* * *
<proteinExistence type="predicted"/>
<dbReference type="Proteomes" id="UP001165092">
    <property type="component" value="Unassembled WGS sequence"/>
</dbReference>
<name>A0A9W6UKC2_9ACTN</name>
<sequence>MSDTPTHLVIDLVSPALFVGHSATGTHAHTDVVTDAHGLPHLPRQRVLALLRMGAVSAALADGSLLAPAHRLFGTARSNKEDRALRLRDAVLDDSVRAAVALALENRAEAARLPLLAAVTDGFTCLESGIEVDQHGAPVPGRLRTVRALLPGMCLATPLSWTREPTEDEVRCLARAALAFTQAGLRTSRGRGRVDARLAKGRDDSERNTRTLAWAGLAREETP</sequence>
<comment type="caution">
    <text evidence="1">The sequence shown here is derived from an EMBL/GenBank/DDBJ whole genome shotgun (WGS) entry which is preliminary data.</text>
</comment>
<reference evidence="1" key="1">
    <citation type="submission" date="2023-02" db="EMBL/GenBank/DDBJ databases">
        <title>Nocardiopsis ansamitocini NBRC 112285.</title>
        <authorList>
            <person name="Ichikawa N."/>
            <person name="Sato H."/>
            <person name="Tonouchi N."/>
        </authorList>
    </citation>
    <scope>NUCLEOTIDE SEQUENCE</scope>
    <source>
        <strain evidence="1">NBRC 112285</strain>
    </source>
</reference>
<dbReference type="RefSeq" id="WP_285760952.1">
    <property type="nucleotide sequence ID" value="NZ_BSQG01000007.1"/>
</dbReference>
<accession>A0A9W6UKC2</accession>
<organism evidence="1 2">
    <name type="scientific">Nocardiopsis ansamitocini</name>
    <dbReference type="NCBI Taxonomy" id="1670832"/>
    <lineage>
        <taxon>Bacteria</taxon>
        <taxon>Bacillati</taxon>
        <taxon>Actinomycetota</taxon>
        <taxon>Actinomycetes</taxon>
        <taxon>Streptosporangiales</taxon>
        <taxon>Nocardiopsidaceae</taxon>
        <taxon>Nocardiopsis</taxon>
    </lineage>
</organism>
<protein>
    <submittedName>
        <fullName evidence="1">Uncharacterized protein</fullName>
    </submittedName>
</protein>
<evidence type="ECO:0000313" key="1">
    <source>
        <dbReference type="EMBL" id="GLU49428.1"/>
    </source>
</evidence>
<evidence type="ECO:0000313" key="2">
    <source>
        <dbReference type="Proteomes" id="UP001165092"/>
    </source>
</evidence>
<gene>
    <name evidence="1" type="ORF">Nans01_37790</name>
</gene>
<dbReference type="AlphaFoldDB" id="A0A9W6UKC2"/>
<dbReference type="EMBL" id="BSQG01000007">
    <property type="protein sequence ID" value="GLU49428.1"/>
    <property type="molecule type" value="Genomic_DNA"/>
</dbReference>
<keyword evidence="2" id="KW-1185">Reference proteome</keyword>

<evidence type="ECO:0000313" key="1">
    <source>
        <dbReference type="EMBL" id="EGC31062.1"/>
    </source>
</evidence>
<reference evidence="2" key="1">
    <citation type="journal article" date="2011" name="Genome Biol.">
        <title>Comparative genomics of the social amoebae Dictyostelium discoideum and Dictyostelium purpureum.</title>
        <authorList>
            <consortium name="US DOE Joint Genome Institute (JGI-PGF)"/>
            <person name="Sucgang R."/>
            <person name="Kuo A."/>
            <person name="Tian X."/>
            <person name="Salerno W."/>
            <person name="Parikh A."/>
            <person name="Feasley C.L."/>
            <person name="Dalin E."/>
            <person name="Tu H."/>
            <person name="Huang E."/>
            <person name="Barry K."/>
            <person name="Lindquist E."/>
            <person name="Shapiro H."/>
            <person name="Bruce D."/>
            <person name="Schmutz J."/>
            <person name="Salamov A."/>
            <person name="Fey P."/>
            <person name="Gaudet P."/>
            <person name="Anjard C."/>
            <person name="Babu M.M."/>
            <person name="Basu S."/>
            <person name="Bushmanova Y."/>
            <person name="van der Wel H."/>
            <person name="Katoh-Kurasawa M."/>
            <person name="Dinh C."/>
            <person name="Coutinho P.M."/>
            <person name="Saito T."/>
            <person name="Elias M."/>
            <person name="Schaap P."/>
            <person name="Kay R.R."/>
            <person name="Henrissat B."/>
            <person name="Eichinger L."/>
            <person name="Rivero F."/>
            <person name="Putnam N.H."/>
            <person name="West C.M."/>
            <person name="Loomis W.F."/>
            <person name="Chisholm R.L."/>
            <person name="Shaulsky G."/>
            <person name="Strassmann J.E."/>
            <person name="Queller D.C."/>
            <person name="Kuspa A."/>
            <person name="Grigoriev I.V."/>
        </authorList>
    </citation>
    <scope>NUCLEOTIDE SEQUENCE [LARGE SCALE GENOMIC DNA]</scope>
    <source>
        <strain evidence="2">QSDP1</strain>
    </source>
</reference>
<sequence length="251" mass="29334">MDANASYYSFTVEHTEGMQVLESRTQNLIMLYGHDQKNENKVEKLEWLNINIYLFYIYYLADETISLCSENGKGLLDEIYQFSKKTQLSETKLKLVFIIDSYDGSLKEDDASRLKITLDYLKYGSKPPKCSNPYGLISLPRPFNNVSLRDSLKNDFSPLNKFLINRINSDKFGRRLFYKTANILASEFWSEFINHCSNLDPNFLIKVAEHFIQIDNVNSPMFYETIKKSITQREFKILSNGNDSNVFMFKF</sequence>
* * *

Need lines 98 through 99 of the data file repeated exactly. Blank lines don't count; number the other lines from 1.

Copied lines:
            <person name="Dinh C."/>
            <person name="Coutinho P.M."/>